Are we spenders or savers?
Gross references Bear Stearns Economist David Malpass:
"Some say that a flaw may exist not in our national character but in the way the government calculates savings: because the bureau’s method of tallying income and consumption doesn’t take into account structural changes in the finances of Americans, it may systematically understate income and overstate consumption.
For example, income includes wages and salaries, interest on bonds, and stock dividends. But it doesn’t include capital gains on stocks, profits from selling a house, or withdrawals from 401(k) plans. Nearly 70 percent of families own homes, nearly half of all households own stocks and mutual funds, and an increasing number of baby boomers are turning to 401(k)’s for income. Those trends, some say, can make a big difference. "The structure of the household portfolio has changed over time," said David Malpass, chief economist at Bear Stearns.
Convinced that Americans aren’t frittering away all their income, Mr. Malpass plumbed the Federal Reserve’s Flow of Funds data, a trove of information on Americans’ spending and saving habits. In 2004, he found that the net worth of all households – their assets minus their liabilities – stood at $48.525 trillion, up 9.6 percent from 2003. Sure, rising home prices helped. "But even if you take out houses completely, it still shows huge savings," he said.
The problem with Malpass’ analysis is that he is taking a mathematical approach to what is essentially a behavioral issue. (Hey, it happens) Call it a rationalization. We tend to see those from both the Bullish and Bullish contingencies, as way to feel comfortable with those ideologies.
Let’s state this another way: As a nation, are we spenders or savers?
It raises a host of issues, some net positive, others more troubling. How does our behavior as consumer impact economic downturns? (It seems to smooth them out, at least recently). Why haven’t Businesses been as spendthrift as Consumers this recovery? (My theory is execs are afraid to see their options go underwater again). And the $64,000 question, how might this low savings rate impact retirees when the Baby Boom generation starts playing shuffleboard?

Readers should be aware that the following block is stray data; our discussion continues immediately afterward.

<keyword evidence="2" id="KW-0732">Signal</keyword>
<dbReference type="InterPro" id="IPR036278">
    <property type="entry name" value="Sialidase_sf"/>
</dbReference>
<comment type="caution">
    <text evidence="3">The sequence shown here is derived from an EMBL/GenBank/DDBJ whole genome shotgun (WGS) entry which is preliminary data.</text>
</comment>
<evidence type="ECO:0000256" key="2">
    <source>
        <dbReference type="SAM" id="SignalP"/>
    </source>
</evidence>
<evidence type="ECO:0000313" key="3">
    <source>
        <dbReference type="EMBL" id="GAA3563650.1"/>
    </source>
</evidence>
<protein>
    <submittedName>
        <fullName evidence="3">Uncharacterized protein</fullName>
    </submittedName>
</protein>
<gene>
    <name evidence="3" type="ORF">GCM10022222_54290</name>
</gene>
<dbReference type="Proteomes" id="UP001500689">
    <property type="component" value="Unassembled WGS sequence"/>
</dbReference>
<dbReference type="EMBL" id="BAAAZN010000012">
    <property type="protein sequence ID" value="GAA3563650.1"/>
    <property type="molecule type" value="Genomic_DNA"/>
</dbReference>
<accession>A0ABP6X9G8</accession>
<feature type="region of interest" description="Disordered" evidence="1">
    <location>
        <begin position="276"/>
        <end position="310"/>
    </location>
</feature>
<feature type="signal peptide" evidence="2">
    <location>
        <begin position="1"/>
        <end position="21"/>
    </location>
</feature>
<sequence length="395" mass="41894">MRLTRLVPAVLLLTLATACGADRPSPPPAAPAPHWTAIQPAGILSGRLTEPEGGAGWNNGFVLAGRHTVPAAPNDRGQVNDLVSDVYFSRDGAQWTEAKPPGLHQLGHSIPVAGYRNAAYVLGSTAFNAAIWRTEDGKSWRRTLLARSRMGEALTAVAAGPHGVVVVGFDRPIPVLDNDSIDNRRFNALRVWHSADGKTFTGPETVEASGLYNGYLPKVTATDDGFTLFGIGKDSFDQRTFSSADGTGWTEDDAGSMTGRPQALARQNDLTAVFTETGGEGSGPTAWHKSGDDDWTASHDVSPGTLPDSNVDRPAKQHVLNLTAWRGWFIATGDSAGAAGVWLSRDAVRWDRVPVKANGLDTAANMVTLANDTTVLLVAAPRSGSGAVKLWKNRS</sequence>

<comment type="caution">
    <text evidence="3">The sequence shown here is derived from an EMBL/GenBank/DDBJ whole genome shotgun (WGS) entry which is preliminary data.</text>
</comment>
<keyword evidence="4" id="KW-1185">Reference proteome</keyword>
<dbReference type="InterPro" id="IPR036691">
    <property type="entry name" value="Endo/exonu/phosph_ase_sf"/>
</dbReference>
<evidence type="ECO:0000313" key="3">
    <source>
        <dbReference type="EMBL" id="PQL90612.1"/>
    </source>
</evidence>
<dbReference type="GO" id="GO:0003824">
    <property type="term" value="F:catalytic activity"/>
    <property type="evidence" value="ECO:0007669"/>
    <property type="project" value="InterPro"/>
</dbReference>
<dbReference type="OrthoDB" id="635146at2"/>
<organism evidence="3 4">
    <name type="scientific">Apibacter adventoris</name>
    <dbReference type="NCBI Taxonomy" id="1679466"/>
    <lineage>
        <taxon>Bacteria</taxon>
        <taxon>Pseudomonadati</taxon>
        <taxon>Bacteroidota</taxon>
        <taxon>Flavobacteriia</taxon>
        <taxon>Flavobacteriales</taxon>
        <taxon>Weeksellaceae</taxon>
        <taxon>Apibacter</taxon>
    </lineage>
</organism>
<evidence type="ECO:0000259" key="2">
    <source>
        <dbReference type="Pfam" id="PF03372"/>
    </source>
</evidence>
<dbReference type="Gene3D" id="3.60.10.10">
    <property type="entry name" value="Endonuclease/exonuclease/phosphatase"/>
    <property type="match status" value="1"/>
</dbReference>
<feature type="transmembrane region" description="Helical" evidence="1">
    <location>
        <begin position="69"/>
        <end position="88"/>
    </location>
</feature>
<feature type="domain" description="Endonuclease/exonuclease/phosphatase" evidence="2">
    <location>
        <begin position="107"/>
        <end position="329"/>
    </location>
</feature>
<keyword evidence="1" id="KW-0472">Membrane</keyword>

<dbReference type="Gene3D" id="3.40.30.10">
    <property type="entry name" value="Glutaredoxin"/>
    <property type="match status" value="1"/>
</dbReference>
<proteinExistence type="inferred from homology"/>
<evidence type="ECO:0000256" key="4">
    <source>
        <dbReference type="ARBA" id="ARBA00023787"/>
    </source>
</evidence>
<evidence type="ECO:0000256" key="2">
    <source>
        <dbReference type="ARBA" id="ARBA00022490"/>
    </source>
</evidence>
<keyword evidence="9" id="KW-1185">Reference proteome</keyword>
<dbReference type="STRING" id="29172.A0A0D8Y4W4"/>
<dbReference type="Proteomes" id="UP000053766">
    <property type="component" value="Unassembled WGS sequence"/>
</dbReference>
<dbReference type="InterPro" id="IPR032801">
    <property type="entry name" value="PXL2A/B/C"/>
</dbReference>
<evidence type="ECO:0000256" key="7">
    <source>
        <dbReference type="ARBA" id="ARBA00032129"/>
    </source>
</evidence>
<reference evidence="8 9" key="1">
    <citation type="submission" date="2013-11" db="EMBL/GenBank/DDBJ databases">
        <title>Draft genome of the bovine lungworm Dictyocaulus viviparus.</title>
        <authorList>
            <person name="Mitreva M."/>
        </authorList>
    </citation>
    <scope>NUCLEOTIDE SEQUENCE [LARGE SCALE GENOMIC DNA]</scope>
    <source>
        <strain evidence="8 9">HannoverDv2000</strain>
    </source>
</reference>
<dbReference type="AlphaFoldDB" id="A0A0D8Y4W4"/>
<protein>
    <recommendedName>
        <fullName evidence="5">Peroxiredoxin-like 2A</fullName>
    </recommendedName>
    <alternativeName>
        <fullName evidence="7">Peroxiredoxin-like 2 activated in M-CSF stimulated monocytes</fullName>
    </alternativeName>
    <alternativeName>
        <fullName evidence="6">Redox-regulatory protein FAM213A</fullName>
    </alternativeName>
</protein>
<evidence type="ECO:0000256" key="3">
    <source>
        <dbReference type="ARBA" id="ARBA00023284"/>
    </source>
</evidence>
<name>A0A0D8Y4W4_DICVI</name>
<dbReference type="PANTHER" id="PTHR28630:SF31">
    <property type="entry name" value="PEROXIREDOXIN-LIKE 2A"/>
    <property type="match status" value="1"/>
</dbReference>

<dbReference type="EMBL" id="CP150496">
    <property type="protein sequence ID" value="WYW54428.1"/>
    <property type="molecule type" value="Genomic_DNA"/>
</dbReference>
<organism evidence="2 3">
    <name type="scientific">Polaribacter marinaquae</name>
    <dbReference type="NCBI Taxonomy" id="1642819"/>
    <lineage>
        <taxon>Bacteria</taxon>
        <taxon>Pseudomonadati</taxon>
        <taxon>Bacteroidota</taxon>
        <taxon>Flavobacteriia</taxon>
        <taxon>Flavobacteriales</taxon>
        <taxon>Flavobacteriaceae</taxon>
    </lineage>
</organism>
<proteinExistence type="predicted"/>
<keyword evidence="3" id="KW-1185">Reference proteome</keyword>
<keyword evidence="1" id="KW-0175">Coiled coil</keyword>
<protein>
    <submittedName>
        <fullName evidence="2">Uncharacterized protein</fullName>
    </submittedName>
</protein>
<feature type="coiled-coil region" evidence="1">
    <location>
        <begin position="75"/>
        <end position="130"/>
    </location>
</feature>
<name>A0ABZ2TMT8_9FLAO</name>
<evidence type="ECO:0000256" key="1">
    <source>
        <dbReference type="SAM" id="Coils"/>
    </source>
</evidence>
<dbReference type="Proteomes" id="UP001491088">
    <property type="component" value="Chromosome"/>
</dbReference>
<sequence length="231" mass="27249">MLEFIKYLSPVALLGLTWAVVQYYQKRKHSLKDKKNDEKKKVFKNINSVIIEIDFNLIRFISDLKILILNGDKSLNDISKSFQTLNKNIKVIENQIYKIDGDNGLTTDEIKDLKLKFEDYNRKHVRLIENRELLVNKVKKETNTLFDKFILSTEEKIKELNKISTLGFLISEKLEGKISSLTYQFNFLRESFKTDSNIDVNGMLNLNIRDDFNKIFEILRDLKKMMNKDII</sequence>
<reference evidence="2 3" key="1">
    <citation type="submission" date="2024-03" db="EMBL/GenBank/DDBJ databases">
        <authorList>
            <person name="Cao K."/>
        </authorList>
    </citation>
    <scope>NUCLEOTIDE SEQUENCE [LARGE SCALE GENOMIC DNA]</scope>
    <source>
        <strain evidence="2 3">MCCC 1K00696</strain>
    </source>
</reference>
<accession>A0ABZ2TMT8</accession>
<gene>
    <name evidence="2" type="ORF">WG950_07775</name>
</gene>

I believe we are not savers. The fact that so many pension plans, 401ks and IRAs go unfunded is a big clue as to that. (It also reveals how Tax ignorant all too many people are).
But stop for a moment to contemplate this: That people would rather spend their money consuming, rather than put it into a 401K where their employer does dollar-for-dollar matching is proof positive of our savings mindset.
That’s right, as opposed to GETTING FREE MONEY, many Americans still prefer to shop — rather than save.
I’m curious today iof Malpass is correct. So here’s a suggestion for what would be a signifcant and useful analysis: Use Malpass’ methodology for calculating the national savings rate — and then apply it to as many countries we can get data for. I’d like to see a list that includes at least: the U.S., Japan, Great Britain, Norway, Sweden, France, South Korea, Italy, Germany, Australia, Canada, Spain, Israel and South Africa. That’s a short list, but we want it as extensive and complete as possible.
The goal is to determine whether or not, as judged against a planet of our peers, we Americans are — relatively speaking — savers or spenders.
Should be a rather interesting discussion . . .
Is It a Savings Crisis or a Math Error?
By Daniel Gross
NYT, May 22, 2005
When a House is Not a Home
By Marc Faber
"In private, most of the fund managers and investment advisers I talk with express the view that the current imbalances in the global economy — and, in particular, the external imbalances of the United States — are not sustainable forever.
With the exception of the incorrigible optimists, most financial observers know that at some point, the excessive credit creation in the United States will backfire and lead to some sort of a crisis. But that is where our knowledge stops. We don’t know what might be the catalyst for the crisis, when it might happen, or in what form it might manifest itself.
Moreover, as I have just indicated, there are some unconcerned observers who believe that all is well in Dr. Greenspan’s wonderland. In a recent Wall Street Journal article entitled “Running on Empty?” (March 29, 2005), David Malpass, Bear Stearns’ chief economist, makes the case, “The reality is that the United States has the world’s biggest accumulation of savings and investments.”
Malpass continues: “The U.S. household sector, the world’s largest net creditor, is favorably positioned for higher rates due to large liquid assets and the generally fixed-rate U.S. mortgage structure…
“Not only are we not running out of household savings, it is growing fast both in terms of the annual additions and the cumulative build-up of American owned savings. Household net worth, one good measure of savings, reached $48.5 trillion in 2004. Time deposits and savings accounts alone total a staggering $4.3 trillion, versus slow-growing credit card debt of $800 billion. True, the United States is the world’s biggest debtor, but it is building assets faster than debt…"
When a House is Not a Home
By Marc Faber
via Whiskey & Gunpowder
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